Unit 2 -- Principles of Ecology. Ecology: Scientific study of how organisms and their surrounding environments interact. Abiotic vs. biotic factors – presence/absence of these define levels of organization. Abiotic – nonliving parts of an orgs surrounding environment
Ecology: Scientific study of how organisms and their surrounding environments interact
Ex. Soil, moisture, light, temperature
(though nonliving, abiotic factors are an important part of an organism’s life…)
Ex. Goldfish in a bowl, other goldfish, plants, algae
group of organisms so similar to one another that they can breed and produce FERTILE offspring.
group of organisms of ONE species that interbreed and live in the same area at the same time.
made up of several populations that interact in the same area
collection of ALL the living things that live in a particular place together with their physical environment
group of ecosystems with the same climate and similar dominant communities
Consists of the portion of Earth that supports life. (includes land, water, atmosphere)
(habitats can change dramatically due to natural or man-made effects:
Ex. fire because of lightning or careless campers...
Ex. Earthworms act as decomposers
Interactions in Ecosystemssection 14.1,
Gives structure to a community
Many species can share similar habitats and use some of the same resources…
BUT, when two species use the same resources in the same ways, Competitive exclusion comes in to play:
DEF: when 2 species are competing for the same resources, one species will be better suited to the niche and the other species will be pushed into another niche or become extinct
Ex. NA Gray squirrel vs. Red squirrel in Great Britain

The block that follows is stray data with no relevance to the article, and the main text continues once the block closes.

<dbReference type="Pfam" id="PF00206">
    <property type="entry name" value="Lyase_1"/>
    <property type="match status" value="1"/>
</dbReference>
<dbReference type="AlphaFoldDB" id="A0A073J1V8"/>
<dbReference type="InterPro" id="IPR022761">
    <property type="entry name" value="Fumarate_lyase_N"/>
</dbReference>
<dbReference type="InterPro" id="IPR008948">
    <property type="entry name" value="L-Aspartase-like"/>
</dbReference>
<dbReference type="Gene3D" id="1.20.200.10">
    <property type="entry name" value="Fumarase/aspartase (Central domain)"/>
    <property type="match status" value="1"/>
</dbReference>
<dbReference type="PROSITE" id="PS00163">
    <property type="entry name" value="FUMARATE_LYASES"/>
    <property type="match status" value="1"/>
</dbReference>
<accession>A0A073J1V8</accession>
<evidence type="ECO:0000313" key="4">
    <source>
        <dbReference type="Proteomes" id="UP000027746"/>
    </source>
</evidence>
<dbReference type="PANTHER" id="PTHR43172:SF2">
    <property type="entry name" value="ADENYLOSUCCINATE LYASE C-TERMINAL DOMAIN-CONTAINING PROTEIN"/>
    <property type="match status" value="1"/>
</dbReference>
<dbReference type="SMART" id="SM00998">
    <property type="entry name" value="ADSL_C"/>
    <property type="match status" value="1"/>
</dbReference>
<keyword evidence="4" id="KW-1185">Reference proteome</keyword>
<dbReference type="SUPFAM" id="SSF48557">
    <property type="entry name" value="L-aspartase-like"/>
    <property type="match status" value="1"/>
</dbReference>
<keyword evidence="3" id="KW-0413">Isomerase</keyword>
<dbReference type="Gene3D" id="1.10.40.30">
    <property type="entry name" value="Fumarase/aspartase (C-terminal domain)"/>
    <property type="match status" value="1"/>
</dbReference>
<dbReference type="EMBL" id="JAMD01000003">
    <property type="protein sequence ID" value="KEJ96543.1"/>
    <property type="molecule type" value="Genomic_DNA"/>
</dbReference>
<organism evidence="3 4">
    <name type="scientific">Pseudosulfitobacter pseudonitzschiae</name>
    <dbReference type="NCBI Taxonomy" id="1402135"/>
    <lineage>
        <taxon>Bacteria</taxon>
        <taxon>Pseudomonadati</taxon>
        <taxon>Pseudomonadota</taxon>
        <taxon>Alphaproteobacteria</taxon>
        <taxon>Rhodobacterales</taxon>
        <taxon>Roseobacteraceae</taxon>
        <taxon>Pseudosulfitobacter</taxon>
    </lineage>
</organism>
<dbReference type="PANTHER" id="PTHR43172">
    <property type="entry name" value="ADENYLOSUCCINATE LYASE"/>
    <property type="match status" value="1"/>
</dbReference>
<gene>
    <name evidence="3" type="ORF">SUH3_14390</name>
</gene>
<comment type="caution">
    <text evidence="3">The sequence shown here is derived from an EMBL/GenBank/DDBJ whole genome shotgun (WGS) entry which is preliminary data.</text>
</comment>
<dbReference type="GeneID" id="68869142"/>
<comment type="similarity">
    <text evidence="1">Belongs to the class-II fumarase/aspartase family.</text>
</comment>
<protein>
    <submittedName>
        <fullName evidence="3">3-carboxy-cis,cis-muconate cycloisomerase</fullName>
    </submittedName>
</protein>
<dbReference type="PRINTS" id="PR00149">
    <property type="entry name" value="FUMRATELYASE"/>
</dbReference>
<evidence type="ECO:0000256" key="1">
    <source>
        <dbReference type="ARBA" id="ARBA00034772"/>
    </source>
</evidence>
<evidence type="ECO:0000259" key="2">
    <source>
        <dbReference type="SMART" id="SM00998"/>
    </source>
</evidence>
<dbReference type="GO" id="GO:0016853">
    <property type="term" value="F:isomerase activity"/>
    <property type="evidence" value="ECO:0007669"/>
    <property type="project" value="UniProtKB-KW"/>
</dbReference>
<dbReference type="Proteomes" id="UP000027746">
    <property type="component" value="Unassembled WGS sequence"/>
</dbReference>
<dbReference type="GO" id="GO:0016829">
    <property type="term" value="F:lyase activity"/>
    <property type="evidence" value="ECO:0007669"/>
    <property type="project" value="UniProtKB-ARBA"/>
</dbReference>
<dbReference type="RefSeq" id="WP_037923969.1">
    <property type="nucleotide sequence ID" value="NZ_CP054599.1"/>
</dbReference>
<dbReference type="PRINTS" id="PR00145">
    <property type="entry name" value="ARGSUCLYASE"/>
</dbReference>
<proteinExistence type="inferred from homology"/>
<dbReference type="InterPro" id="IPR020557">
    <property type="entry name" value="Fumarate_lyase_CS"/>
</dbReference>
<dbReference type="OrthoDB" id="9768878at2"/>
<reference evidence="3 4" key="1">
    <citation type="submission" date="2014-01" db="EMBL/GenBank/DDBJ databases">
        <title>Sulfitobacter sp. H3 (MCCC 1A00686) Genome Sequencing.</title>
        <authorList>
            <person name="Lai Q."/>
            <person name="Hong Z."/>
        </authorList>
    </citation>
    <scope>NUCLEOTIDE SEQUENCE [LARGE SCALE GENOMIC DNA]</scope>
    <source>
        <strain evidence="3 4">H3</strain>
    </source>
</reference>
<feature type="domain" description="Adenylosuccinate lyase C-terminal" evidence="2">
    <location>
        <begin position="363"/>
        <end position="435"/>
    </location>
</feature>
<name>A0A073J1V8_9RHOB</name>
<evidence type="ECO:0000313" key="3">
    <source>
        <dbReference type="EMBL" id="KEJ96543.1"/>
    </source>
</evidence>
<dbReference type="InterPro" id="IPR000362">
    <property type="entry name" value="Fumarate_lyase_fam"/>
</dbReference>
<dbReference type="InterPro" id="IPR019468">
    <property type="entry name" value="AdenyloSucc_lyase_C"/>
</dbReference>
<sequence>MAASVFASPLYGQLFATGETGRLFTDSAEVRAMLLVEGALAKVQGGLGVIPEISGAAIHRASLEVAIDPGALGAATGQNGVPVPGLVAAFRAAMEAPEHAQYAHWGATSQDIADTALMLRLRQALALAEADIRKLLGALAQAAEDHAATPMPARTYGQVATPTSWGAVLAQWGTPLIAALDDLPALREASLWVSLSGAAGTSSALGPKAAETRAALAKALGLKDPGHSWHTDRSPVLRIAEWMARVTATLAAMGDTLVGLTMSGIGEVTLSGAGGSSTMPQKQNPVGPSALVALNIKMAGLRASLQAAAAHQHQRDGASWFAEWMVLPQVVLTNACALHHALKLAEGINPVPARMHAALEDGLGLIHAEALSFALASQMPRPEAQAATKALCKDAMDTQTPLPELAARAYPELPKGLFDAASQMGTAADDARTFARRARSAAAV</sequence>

Gray is larger, more aggressive
Natural division of resources based on competitive advantages
Ex. One squirrel eats nuts from top of tree, one squirrel eats nuts from the ground
Divergent evolution (body forms change over time)
Ex. Large teeth for large nuts, small teeth for small nuts
Species that occupy similar niches but live in different geographical regions
Ex. Poison dart frog of SA
Mantella frog of Madagascar
*for tomorrow’s lab, we will deal with the symbiosis considerations….
Symbiosis– relationship where there are close and long-lasting associations between orgs of different species
Types of symbiotic relationships:
Symbiotic relationship where one organism benefits and another organism is harmed.
Ex. Ticks on a dog
-- tick gets food source, dog gets hole in protective skin layer and possible infection
Ex. Tapeworms in intestine
-- tapeworm absorbs nutrients in pre-digested form, host loses weight, and host never gets the nutrition that it needs (malnutrition)
Each section of a tapeworm’s body is called a PROGLOTTID and contains a full set of reproductive organs…
Symbiotic relationship where one species benefits and another is neither harmed nor helped
Ex. Barnacles attached to a whale
-barnacles get a free ride to areas where food is available
Symbiotic relationship where both species involved benefit from the association.
Ex. Ants and acacia trees
– ants get shelter and nectar from plant as food, plants get protection from predators
Ex. sponges attached to crab shell
-- sponges get moved to new area to filter food from water, crab gets portable camouflage